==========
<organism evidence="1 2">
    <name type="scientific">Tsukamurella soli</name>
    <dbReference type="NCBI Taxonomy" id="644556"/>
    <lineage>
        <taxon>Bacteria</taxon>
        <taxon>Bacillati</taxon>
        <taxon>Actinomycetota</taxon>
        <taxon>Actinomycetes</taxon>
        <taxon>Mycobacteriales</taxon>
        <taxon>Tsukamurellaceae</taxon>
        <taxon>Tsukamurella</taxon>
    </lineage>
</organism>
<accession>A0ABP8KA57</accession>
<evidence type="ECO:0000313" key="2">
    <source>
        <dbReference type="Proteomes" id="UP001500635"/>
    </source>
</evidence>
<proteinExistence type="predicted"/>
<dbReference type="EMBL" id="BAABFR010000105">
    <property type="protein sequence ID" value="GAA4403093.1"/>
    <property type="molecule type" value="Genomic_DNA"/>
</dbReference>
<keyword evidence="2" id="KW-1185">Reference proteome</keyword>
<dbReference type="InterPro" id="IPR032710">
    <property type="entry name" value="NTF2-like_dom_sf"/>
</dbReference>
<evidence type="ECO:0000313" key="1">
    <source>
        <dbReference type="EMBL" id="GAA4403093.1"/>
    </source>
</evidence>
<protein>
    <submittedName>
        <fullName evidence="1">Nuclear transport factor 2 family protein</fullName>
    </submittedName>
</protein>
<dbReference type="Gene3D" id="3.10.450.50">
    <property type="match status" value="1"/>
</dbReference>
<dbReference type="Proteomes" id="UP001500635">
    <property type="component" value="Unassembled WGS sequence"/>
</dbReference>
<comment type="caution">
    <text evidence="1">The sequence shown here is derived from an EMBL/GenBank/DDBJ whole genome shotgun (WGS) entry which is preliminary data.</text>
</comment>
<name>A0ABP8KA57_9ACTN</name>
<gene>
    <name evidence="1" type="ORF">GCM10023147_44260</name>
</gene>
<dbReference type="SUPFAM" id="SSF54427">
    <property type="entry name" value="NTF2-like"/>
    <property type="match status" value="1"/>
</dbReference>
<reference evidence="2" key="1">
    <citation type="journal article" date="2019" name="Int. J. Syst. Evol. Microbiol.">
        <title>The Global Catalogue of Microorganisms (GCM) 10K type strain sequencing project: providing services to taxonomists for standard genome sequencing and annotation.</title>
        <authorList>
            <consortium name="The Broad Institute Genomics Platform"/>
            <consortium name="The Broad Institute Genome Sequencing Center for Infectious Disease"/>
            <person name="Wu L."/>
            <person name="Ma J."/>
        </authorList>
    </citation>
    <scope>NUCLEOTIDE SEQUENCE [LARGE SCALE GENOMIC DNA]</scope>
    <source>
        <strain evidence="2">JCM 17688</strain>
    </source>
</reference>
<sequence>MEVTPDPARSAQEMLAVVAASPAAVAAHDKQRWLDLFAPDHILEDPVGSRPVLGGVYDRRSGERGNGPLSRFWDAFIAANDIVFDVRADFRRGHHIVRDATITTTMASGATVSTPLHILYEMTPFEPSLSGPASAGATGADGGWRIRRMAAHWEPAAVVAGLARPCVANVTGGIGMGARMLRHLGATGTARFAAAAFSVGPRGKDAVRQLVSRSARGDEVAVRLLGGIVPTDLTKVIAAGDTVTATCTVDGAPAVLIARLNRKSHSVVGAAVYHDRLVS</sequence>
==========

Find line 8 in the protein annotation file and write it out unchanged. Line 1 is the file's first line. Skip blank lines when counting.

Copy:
        <taxon>Actinomycetes</taxon>